Me and Pops: Showing Boys Path to Becoming Men
Deborah Bailey | 10/7/2016, 6 a.m. | Updated on 10/7/2016, 1:25 p.m.
BALTIMORE,Md. Even though it was the first football weekend in Baltimore, fathers and sons, uncles and nephews, mentors and mentees put down the pigskin to spend a day engaged in learning what it takes to shape boys into men at the “Me and Pops” event on Saturday, September 24, 2016, sponsored by the PATIENTS (Patient-Centered Involvement in Evaluating the Effectiveness of Treatments) Program, Pharmaceutical Health Sciences Research Department and the University of Maryland School of Pharmacy.
The first annual Me and Pops event was an opportunity for the PATIENTS program to extend its reach to African American boys, young men and their adult male role models in West Baltimore and Baltimore County, according to Rodney Elliott, former University of Maryland basketball player and current student and co-coordinator of the Me and Pops event.
Damien Cooper, director of Neighborhood Relations for City Council President Bernard C. Young and founder of Project Pneuma, brought a vanload of young men to spend the day soaking up the inspirational atmosphere. Project Pneuma is a mentoring organization teaching Baltimore boys and youth how to remain calm and better handle stressful situations.
“We like to give our young men exposure to real life and new possibilities. When they get an opportunity to get out of their communities and see men who look like them and who are making it, then they want to work harder, be a little smarter; focus on doing what’s right in the community,” Cooper said.
Marques Howard, age 13 who attends Cross County Elementary/Middle School said the Me and Pops event reinforced the lessons he learned through Project Pneuma.
“Today I learned again that there are multiple ways of resolving conflict without violence. Sometimes you just have to get your parents involved,” said Howard.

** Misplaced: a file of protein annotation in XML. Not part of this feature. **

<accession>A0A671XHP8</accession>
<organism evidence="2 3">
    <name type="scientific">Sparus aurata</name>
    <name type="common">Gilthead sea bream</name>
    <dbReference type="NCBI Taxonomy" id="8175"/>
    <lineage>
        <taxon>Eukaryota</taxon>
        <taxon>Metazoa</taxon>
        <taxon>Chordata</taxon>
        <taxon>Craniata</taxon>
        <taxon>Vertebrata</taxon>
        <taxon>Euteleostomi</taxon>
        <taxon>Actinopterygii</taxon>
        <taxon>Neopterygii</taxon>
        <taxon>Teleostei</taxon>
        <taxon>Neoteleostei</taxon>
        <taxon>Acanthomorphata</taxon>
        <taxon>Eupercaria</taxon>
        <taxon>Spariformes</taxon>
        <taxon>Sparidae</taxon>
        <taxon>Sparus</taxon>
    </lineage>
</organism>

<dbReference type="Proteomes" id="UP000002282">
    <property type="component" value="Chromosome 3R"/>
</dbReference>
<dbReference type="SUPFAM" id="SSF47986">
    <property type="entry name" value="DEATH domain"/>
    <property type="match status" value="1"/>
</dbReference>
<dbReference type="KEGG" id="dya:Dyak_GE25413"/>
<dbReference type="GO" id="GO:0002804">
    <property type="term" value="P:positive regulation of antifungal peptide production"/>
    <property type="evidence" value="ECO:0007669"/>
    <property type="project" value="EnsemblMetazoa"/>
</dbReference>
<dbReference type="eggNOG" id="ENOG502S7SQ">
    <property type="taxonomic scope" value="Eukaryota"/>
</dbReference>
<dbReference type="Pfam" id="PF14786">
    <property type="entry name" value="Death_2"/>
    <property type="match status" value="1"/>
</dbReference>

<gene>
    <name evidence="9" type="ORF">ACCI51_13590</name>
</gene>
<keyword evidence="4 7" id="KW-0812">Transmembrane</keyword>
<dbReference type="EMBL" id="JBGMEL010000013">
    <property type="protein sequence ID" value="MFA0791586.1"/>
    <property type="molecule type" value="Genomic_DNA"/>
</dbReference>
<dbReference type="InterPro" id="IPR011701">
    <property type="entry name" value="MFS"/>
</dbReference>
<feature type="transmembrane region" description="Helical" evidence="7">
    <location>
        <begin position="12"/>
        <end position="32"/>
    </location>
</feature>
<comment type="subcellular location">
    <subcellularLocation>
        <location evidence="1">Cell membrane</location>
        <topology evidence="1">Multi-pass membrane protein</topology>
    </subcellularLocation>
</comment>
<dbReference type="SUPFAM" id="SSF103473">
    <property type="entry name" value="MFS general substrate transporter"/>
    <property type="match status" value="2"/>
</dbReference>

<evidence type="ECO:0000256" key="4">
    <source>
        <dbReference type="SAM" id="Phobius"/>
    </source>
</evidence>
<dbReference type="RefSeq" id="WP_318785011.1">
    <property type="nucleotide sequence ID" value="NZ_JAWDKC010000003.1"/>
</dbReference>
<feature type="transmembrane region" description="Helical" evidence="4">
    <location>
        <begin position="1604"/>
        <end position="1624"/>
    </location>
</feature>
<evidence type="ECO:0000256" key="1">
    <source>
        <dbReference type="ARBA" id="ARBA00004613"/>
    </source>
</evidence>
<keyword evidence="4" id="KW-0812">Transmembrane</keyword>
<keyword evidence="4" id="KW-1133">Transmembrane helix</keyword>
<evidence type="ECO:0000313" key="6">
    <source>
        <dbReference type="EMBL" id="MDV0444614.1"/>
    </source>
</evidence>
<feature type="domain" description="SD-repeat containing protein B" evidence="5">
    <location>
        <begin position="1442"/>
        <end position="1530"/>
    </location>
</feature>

Seminars were filled with good advice from successful professionals like Sergeant Louis Hopson of the Baltimore City Police Department. Hopson, like all of the professionals invited to speak to the young boys and men at the Me and Pops event, remains close to community causes. He spent the day showing the young men ranging in age from eight to 18 that their lives mattered.
“Our children are that important. I’m a shift commander at Juvenile Booking and a shift commander at Central Booking. I see young people come in all the time,” Hopson said. “I can count on one hand how many times I’ve seen a father come in to pick their child up. The first male they meet is a police officer and judge and that’s not how it should be.”
“Young black men learn through emulation. They need opportunities to watch adult males and repeat what they see,” Hopson said to the audience.
Hopson along with University of Maryland Medical Resident Geden Frank and Ako “Chana” Onyango, director of Community Mediation of Baltimore and other established professionals spoke with youth participants during the event’s two interactive panels. Youth asked the panel personal questions about the path to success, relationships and about their life regrets.
Members of the panel were honest with the young men, like successful businessman Rod Stokes who confirmed the relationship between reading and success in a way young people could understand.
“I wish I would have read books earlier,” Stokes said. “I read everything I can about everybody I want to be like but what if I started that practice earlier in my life,” Stokes asked the wide-eyed young men. “I may not know every successful entrepreneur personally but I’ve met them through their books,” Stokes said.
Participants and parents ended the day shooting hoops at the University of Maryland at Baltimore’s penthouse basketball court.
Dr. Jasel Martin from the University of Maryland School of Pharmacy who organized the event believes the day was the start of a tradition for the University of Maryland Baltimore, the state’s premier flagship health-focused university.
“You cannot understand someone’s health condition and how to improve their health condition unless you understand their social conditions and cultural traditions,” Dr. Martin said. “The young men had a great day— a very interactive day. I’d like to see a continued connection to the young men that are here today while we reach out to others.”